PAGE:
- Learn how many touchpoints a user takes on the path to conversion
- What is the most common conversion path
- What roadblocks are preventing users from converting – dead-end paths
- Google’s Insights – Google’s AI suggests automated insights that help identify emerging trends in your advertising data
The new advertising reports in Google Analytics 4 offer a wealth of insights into your social media campaigns. With these new reports, you can get a much deeper understanding of your advertising performance and make more informed decisions about your marketing strategies.
Custom (Explore) Social Media Reports in GA4
In addition to the standard reports in GA4, you can also create your own custom reports with the Explore report section.
You can use ‘Explore’ to visualize data as a table, funnel, path along with some additional data visualization options.
Creating a Social Media Traffic Report in Google Analytics 4
This report will allow you to breakdown your social media traffic by specific channel, similar to what was available by default in Universal Analytics.
How to Create this Social Media Report:
- Navigate to the ‘Explore’ tab in the left-hand navigation
- Select ‘Free form’ from the start a new exploration menu at the top
- Add these Dimensions to the report:
- Session source
- Session default channel grouping
- Add the session source dimension to Rows section.
- Then, add these Metrics to the report:
- Engaged sessions
- Event count
- Total revenue
- Add these five metrics to the Values section
- Then add the Session default channel grouping to the Filters section of the report builder.
- Lastly, configure the filter with these parameters
- Matches regex
- Organic Social|Paid Social
- This will include both organic and paid social channels to give you an overview of all your social media marketing efforts.
Creating Social Media Path Chart in GA4
The path exploration feature is a tree graph report in Google Analytics 4 that lets you view the sequence of pages visited by users and the actions they performed while on your site.
This is great for understanding how social media users interact with your site and what areas need improvement.
You can simply add a filter to this report to focus in on traffic generated from social media.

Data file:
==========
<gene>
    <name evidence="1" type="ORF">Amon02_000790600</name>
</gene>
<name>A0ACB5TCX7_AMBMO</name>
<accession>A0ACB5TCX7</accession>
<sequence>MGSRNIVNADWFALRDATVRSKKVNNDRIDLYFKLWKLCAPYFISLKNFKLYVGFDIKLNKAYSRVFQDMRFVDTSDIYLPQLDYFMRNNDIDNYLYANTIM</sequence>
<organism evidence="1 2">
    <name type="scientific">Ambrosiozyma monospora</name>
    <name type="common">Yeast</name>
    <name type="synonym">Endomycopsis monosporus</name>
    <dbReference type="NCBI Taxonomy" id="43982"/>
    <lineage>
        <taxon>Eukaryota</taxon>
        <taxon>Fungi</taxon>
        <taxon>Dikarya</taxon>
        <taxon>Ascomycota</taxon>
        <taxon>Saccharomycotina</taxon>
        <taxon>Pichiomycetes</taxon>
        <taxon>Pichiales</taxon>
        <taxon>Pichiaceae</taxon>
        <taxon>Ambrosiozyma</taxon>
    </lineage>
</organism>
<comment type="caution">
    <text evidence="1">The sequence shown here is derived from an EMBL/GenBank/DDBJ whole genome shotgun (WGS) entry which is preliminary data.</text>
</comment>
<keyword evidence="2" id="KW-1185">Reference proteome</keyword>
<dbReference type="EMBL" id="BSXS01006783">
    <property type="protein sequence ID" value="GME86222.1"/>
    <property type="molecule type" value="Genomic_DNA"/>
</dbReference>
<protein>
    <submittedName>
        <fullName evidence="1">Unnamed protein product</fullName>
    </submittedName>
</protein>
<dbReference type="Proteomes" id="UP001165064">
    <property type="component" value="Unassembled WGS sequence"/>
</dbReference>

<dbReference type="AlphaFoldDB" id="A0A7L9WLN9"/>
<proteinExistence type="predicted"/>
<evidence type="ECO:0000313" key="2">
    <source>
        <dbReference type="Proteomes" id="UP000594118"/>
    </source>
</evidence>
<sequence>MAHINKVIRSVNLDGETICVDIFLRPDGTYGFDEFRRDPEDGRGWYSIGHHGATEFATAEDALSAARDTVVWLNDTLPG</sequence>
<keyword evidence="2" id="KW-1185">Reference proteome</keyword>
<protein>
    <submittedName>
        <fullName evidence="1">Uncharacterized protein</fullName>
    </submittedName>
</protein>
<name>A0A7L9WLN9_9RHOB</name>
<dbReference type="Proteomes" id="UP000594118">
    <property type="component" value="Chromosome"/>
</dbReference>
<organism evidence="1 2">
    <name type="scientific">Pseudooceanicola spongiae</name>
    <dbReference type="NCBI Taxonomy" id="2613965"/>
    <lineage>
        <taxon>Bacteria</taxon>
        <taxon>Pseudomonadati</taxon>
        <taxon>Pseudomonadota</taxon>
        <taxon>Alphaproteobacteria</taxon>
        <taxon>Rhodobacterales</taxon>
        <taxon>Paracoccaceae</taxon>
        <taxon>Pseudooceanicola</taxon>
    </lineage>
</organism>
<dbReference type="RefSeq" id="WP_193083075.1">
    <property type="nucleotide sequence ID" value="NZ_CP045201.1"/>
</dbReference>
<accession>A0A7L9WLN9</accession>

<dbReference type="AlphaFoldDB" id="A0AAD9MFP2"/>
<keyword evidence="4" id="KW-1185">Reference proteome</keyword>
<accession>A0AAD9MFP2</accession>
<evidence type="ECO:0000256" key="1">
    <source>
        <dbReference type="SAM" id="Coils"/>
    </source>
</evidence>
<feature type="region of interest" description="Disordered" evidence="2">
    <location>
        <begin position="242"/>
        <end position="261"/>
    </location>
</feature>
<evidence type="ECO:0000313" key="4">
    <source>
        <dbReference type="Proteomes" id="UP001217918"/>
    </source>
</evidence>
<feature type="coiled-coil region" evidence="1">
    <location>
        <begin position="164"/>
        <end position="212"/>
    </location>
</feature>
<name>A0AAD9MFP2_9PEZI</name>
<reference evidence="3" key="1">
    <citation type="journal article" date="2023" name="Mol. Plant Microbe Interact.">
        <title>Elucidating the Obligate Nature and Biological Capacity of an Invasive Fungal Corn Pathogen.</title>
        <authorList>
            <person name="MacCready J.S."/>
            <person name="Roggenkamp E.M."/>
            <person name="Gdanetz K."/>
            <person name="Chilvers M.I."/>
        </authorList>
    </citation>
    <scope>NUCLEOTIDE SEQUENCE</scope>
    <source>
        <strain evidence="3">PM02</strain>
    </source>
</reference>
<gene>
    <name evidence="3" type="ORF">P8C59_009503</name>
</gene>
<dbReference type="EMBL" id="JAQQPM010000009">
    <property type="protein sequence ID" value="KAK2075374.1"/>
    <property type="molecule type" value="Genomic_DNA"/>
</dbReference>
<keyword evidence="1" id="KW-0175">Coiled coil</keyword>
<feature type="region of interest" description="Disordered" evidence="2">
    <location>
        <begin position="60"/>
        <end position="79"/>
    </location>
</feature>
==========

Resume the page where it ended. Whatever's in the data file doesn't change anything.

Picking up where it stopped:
- Under the filters section
- Choose Session default channel grouping
- Filter: Exactly matches
- Organic Social
💡 Terms to Know:
Sessions – When a user views a page on your site.
Engaged sessions – Are sessions that lasted longer than 10 seconds, had a conversion or the users viewed two or more pages on your website.
Event count – The number of times a user triggered an event, like clicking a link or scrolling to the bottom of a page.
Conversions – The number of times a user triggered a conversion event, like completing a purchase or submitting a form.
Total revenue – The sum of all revenue.
A Brief Bit About UTM Tracking for Social Media
Proper campaign tagging is crucial for the success of understanding your social media marketing efforts and should be included as a slice of your overall social media strategy.
The proper use of campaign tags allow you to accurately understand which paid ad campaigns are effectively driving traffic and conversions to your website.
When running ads on social media platforms, be sure to include a proper campaign tagging structure in your link URLs.
Campaign ID (utm_id):
This optional attribute allows you to add a unique identifier to your ad campaigns. This is typically used when you will be uploading campaign cost data into Google Analytics for further ROI analysis.
Campaign source (utm_source):
This required attribute lets you specify the source of the traffic–or where the ad is being seen by users, such as Facebook, Instagram or Twitter.
Campaign medium (utm_medium):
A required attribute that specifies how, or by which channel, you are communicating with your audience. In this case, we are using paid ads, so the medium is paid.
Campaign name (utm_campaign):
Define the name of your social media campaign here. This should be something that is easy to understand and matches your campaign naming convention on social platforms like Facebook.
Campaign content (utm_content):
This parameter is used to distinguish between different ad variations. For example, if you had multiple headlines you were testing that all led to the same landing page, you could set different values for each headline variation you were running to determine which headline was the most effective.
Facebook URL Parameter Tracking
When creating a Facebook or Instagram ad, you will have the opportunity to add URL parameters to your ads right within the ad creation process. After setting up the campaign and ad set level information, you can navigate to the ad level and add URL parameters to your ads.
At the ad level, under the Website URL section, select ‘Build a URL Parameter.’
You can also use Meta’s Dynamic URL parameters to automate the population of information in your URL parameters. This will use variable properties that will pull the corresponding values directly from your campaigns setup in Ads Manager.
There is a lot to unpack and get familiar with inside of Google Analytics 4. This new platform provides alternative ways of exploring our data but presents a bit of a learning curve if you are used to operating within Universal Analytics.
Google continues to add new elements to this analytics platform, so we’ll be on the lookout for additional social media features that pop-up to give us a better understanding of how users are interacting with our websites.
If you’re looking to get the most out of your social media marketing campaigns, check out our social media management services for full-service marketing of both organic posting and paid social media advertising.